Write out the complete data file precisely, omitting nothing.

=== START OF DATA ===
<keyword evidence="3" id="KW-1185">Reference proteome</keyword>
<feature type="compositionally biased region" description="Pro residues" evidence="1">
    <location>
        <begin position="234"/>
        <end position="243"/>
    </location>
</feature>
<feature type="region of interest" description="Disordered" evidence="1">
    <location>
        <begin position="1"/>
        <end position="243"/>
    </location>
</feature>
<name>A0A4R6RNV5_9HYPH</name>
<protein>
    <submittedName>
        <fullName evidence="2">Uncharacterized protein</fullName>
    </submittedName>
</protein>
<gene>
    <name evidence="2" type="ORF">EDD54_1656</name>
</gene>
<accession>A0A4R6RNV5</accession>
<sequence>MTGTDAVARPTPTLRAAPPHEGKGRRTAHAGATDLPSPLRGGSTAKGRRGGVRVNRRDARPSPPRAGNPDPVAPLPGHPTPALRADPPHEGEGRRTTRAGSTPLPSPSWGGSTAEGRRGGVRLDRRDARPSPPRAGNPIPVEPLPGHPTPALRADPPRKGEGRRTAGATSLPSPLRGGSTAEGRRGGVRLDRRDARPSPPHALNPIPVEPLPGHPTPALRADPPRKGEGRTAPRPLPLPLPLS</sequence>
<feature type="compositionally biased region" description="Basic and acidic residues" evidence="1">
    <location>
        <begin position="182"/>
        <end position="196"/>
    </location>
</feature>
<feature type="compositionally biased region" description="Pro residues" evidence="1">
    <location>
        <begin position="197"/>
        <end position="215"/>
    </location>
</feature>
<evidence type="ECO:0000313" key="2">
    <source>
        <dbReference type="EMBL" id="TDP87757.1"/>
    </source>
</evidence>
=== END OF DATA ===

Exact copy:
<keyword evidence="3" id="KW-1185">Reference proteome</keyword>
<feature type="compositionally biased region" description="Pro residues" evidence="1">
    <location>
        <begin position="234"/>
        <end position="243"/>
    </location>
</feature>
<feature type="region of interest" description="Disordered" evidence="1">
    <location>
        <begin position="1"/>
        <end position="243"/>
    </location>
</feature>
<name>A0A4R6RNV5_9HYPH</name>
<protein>
    <submittedName>
        <fullName evidence="2">Uncharacterized protein</fullName>
    </submittedName>
</protein>
<gene>
    <name evidence="2" type="ORF">EDD54_1656</name>
</gene>
<accession>A0A4R6RNV5</accession>
<sequence>MTGTDAVARPTPTLRAAPPHEGKGRRTAHAGATDLPSPLRGGSTAKGRRGGVRVNRRDARPSPPRAGNPDPVAPLPGHPTPALRADPPHEGEGRRTTRAGSTPLPSPSWGGSTAEGRRGGVRLDRRDARPSPPRAGNPIPVEPLPGHPTPALRADPPRKGEGRRTAGATSLPSPLRGGSTAEGRRGGVRLDRRDARPSPPHALNPIPVEPLPGHPTPALRADPPRKGEGRTAPRPLPLPLPLS</sequence>
<feature type="compositionally biased region" description="Basic and acidic residues" evidence="1">
    <location>
        <begin position="182"/>
        <end position="196"/>
    </location>
</feature>
<feature type="compositionally biased region" description="Pro residues" evidence="1">
    <location>
        <begin position="197"/>
        <end position="215"/>
    </location>
</feature>
<evidence type="ECO:0000313" key="2">
    <source>
        <dbReference type="EMBL" id="TDP87757.1"/>
    </source>
</evidence>